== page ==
2. Diversify your supply chain. Do not depend on one country, one shipper, one port. Have an emergency plan in place in case a situation develops or worsens.

3. Invest in technology. The shipping and logistics industries have lots of new technology solutions that can help improve operations and make things move more efficiently.

4. Be in the know. Follow the latest trends and expectations in the supply chain to get ahead of the curve.

5. Work with companies that can support you during crises and perform the same way as in the normal conditions. Pay that little premium for reliability and dependability.

The current chaotic situation in shipping will have long-lasting effects on supply chain logistics.

The immediate, short-term effects of the current situation have:

1. Increased nearshore sourcing activities.
2. Increased freight costs.
3. Reduced quality in lead times and all logistics/shipping services.

The long-term effects of the current situation will be:

1. A change in contract negotiations – transitioning from low long-term contract rate negotiations to acceptance of higher contract rates in return for guaranteed space contracted rates. This will be a major shift.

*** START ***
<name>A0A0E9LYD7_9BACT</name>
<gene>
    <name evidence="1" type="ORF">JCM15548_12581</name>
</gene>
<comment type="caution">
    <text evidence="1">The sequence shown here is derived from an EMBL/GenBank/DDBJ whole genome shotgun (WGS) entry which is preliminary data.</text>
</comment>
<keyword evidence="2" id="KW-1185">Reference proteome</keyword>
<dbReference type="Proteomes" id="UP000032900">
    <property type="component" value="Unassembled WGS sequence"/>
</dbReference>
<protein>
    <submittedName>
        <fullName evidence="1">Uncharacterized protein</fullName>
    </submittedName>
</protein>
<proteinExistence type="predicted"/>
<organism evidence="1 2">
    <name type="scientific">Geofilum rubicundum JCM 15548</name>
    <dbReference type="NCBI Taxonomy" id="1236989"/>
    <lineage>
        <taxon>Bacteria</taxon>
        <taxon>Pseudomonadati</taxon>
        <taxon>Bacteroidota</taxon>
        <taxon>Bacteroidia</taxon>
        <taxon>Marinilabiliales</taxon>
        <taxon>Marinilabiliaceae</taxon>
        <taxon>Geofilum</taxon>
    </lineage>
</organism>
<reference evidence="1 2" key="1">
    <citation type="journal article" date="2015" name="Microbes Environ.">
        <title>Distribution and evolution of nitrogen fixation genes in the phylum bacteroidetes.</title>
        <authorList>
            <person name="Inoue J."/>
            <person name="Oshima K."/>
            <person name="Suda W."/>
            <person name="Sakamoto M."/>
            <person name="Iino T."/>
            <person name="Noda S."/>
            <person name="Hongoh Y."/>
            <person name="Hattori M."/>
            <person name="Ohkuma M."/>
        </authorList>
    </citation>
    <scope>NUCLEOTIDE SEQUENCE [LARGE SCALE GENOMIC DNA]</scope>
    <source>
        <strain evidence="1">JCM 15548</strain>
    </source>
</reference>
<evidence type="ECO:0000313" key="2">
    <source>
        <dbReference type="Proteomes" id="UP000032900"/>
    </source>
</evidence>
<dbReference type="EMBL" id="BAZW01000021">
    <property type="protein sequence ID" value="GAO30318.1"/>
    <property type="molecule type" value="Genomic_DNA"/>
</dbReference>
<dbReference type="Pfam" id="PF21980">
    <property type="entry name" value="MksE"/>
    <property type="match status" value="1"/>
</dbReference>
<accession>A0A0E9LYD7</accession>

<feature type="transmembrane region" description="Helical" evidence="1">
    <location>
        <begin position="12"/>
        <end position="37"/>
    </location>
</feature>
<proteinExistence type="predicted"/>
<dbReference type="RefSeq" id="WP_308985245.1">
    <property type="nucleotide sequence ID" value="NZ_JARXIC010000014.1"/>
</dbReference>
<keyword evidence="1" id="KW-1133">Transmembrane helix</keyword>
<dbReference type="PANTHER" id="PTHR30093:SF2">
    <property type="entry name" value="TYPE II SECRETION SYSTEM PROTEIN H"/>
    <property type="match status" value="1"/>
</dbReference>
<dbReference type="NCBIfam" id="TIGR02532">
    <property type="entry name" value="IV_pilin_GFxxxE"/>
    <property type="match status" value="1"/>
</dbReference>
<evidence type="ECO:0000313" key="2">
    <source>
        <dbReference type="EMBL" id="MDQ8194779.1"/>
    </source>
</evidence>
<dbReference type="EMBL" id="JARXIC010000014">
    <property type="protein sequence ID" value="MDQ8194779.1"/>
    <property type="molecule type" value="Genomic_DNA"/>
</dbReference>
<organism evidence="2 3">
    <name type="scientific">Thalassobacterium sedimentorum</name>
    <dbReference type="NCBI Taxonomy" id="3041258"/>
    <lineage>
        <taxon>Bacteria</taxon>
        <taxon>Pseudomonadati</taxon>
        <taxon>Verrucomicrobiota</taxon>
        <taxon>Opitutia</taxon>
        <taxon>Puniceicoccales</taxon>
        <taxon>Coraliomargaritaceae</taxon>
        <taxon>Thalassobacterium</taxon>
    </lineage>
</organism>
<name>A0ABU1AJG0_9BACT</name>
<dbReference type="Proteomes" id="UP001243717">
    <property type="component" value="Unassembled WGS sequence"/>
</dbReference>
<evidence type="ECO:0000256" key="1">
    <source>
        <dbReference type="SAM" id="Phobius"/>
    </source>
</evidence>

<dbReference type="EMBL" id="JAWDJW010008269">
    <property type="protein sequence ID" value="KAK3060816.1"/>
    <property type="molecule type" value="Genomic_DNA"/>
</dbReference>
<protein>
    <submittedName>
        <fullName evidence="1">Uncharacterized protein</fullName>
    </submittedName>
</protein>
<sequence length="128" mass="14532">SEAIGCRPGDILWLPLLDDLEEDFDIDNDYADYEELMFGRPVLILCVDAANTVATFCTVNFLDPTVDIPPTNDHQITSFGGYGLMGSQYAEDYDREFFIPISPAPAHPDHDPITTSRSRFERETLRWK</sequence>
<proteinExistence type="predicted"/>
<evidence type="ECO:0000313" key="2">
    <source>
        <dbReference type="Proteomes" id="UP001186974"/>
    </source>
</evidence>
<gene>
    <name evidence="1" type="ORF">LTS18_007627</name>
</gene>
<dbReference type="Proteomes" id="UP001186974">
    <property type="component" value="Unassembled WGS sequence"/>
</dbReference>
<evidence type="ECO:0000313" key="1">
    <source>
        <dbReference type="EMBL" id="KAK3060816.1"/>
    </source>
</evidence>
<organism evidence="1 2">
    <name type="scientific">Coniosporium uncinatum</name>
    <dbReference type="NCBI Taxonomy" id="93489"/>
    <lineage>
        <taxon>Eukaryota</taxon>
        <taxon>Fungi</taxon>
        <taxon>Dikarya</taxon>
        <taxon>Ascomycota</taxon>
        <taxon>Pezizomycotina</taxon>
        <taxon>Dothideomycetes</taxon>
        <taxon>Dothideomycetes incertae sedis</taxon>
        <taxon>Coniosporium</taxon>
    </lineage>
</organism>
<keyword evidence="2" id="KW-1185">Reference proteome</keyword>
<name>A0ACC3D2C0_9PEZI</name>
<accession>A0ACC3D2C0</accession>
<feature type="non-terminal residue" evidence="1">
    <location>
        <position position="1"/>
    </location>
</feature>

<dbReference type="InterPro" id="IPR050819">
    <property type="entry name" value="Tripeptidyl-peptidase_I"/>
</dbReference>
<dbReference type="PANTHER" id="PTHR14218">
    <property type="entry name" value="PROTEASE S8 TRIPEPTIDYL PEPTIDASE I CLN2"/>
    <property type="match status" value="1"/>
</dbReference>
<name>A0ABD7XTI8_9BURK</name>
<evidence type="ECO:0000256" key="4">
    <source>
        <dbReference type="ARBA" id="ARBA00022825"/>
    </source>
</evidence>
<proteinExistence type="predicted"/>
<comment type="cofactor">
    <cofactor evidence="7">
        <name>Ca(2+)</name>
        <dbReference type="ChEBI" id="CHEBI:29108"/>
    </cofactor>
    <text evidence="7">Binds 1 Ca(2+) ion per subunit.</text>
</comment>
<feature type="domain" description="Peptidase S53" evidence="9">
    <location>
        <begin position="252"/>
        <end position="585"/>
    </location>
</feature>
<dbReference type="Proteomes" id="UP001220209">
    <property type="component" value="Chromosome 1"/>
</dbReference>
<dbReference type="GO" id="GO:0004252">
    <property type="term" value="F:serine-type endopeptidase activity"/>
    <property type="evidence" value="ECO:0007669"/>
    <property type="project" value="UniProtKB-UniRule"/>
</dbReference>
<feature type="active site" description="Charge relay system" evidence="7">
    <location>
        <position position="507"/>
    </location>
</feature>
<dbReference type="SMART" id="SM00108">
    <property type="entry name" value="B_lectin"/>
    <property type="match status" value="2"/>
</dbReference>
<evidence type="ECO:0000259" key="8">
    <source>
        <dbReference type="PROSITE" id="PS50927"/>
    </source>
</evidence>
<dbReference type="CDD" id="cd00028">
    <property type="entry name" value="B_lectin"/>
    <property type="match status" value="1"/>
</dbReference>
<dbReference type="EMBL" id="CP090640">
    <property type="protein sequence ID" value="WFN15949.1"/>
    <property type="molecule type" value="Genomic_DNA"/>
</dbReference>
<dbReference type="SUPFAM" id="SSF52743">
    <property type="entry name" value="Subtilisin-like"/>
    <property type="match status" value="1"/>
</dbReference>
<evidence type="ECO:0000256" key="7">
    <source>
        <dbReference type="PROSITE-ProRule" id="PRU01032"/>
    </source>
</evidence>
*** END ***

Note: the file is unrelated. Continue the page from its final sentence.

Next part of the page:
2. Reduced popularity of just-in-time order management.

3. An increase in inventory costs.

4. A warehousing space crunch and an increase in warehousing space around major ports.

So, what happens next?

The current trend of increased demand is expected to last until the Chinese New Year when most factories will be closed. In my opinion, there is no quick fix to the current issues. It will take a large supply injection into the market along with larger equipment availability to control the current issues.